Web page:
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ECONOMY

Italy faces worst recession since WWII due to coronavirus

Facing its deepest recession since World War II and with business confidence collapsing, the coronavirus pandemic is hitting Italy's economy hard.

Italy faces worst recession since WWII due to coronavirus
A woman walks past a closed men's clothing shop in Rome on May 21, 2020. Placards read "Without government aid we cannot reopen on May 18, thousands of employees at risk." VINCENZO PINTO / AFP

Business confidence in the eurozone's third largest economy in May plummeted to its lowest level since official statistics institute ISTAT started the index in March 2005.

The figure is “alarming”, said small business federation Confesercenti.

“The health and economic emergency has swept businesses away, especially in shops, services and tourism,” it said.

Its members are particularly concerned “by the lack of liquidity necessary to pay costs and salaries… we are close to a point of no return and that's why the measures decided by the government (loan guarantees, SME subsidies) must be operational immediately,” said federation head Patrizia De Luise.

“We need to reduce bureaucracy and accelerate and simplify procedures, because if support is delayed again, many businesses will have no option but to stop,” she said.

Storekeepers asking for the reopening of shops and commercial activities gather for a flashmob protest outside the Santa Lucia railway station by the Grand Canal in Venice, May 03, 2020.  MARCO SABADIN / AFP

The government last week accused banks of not acting quickly enough, but they said that they had already passed on around 400,000 loan requests worth more than 18 billion euros ($20 billion) to the state-backed Central Guarantee Fund.

A million jobs threatened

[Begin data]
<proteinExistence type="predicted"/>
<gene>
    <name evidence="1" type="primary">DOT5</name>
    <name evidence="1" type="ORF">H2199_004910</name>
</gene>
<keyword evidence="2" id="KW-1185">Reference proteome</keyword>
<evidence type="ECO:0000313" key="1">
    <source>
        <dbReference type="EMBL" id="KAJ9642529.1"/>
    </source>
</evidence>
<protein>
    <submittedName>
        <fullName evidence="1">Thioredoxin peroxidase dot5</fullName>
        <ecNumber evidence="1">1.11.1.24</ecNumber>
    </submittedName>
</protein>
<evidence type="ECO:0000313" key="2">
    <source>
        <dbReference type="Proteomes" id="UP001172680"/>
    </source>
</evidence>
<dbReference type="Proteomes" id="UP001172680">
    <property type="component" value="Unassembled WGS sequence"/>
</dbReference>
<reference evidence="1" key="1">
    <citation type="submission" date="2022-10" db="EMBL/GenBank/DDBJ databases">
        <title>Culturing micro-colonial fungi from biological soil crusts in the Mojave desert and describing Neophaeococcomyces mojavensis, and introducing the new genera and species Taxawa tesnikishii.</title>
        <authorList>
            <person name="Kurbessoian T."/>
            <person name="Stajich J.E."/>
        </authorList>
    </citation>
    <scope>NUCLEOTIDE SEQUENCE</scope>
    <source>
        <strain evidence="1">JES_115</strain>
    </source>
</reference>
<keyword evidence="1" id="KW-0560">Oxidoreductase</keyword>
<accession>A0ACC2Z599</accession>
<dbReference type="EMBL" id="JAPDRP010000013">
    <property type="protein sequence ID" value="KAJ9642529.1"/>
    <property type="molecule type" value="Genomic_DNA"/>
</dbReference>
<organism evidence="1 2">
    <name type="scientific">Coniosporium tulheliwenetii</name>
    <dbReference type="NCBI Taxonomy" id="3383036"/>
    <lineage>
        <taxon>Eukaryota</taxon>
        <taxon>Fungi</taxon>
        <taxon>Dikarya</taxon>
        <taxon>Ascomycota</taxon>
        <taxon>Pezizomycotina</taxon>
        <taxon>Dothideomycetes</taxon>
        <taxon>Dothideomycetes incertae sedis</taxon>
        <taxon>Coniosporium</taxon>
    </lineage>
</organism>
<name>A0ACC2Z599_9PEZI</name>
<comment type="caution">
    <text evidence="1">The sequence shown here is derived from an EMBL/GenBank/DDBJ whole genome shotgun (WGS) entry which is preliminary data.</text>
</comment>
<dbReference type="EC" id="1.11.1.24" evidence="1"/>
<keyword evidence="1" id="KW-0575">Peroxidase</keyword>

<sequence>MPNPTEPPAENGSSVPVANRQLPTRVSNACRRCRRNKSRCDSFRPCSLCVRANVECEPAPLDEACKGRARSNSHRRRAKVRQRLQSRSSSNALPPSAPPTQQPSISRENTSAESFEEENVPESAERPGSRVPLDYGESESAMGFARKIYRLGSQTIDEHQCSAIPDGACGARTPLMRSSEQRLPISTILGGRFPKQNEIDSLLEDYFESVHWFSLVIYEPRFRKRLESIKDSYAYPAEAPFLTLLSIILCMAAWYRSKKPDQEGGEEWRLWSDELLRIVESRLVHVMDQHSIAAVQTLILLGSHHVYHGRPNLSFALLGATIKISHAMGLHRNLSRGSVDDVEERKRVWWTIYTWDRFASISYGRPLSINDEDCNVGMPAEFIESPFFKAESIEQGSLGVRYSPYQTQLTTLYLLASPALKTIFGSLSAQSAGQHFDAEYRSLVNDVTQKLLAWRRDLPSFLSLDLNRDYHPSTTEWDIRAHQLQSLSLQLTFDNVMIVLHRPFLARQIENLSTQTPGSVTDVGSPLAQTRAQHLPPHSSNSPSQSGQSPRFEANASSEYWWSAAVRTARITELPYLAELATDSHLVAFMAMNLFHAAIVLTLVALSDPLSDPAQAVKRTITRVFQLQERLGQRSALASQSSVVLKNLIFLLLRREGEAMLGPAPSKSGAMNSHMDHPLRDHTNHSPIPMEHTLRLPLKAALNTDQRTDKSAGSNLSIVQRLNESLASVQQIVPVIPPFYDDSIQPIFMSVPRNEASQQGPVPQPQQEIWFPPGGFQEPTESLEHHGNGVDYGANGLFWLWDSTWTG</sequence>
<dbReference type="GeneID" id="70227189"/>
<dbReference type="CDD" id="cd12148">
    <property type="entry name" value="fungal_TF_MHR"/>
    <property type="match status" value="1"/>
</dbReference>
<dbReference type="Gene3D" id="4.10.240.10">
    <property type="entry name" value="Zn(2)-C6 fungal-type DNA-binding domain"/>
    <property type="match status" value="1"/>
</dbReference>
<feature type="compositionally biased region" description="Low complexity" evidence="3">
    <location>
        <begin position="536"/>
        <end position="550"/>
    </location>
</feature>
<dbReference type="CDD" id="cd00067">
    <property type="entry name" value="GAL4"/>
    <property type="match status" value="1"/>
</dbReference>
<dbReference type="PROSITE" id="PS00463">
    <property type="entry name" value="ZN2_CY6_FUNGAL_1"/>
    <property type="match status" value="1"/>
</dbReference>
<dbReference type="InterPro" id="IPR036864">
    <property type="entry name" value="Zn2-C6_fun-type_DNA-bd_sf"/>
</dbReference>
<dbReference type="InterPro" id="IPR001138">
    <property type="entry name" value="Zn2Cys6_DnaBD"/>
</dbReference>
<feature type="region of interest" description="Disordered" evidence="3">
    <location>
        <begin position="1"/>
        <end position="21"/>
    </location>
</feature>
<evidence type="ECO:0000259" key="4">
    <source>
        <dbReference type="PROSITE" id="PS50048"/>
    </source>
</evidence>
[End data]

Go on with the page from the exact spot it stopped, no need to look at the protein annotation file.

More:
Italy was the first European country to be hit by the pandemic and imposed a strict two-month lockdown which paralysed much of the country's economic activity.

As a result, the country is set for a drop in GDP of between nine and 13 percent, the Bank of Italy said on Friday.

Data also showed that the economy shrank 5.3 percent in the first quarter — worse than the 4.7 percent initially estimated. It had not seen such an “exceptional” decline in the first quarter since 1995, ISTAT said.

This year's losses could amount to 170 billion euros, equivalent to the GDP of Veneto, Italy's third biggest industrial region, a Mediobanca study said.

The head of the country's main business confederation Cofindustria, Carlo Bonomi, said that up to a million jobs could be threatened nationwide.

“We're waiting for figures at the end of May but indications are that between 700,000 and a million jobs are in danger,” he said.

“Jobs are only created if there is growth, innovation, investment. The car manufacturing crisis can't be solved with subsidies or furloughing. You solve it by looking to the future, by investing in new technologies,” he said.

Italy is set to be the main beneficiary of a European Union 750-billion-euro recovery plan but it still may not be enough.

A hairdresser takes part in a flashmob protest of storekeepers asking for the reopening of shops and commercial activities, on the Rialto Bridge overlooking the Grand Canal in Venice on 03 May 2020.  MARCO SABADIN / AFP

No aid

Italian citizens are slightly more optimistic, but far from celebrating. The pandemic has killed over 30,000 people.

Consumer confidence went from 100.1 points in May to 94.3 in March, its lowest level since December 2013.

While the state has paid for furloughs or handouts for those no longer able to work, many have slipped through the net.

They include Eleonora Fogliacco, 35, a fitness and swimming teacher in Lombardy, the hardest hit region where gyms were ordered closed at the end of February.

“I didn't qualify for the 600-euro monthly government handout because I earned more than 10,000 euros last year,” she told AFP.

“During the crisis I had peaceful days and days when I felt completely lost, without any state help. I could no longer see the future and I didn't know what to hold onto,” she said. “I don't buy anything. I depend on my partner for the shopping,” said Fogliacco.

“This situation has changed everybody's way of life (and) everything will be very complicated” in the future, she added.

According to a Confcommercio-Censis poll published on Tuesday, 53 percent of Italian families see their future negatively and 68 percent see the country's future negatively.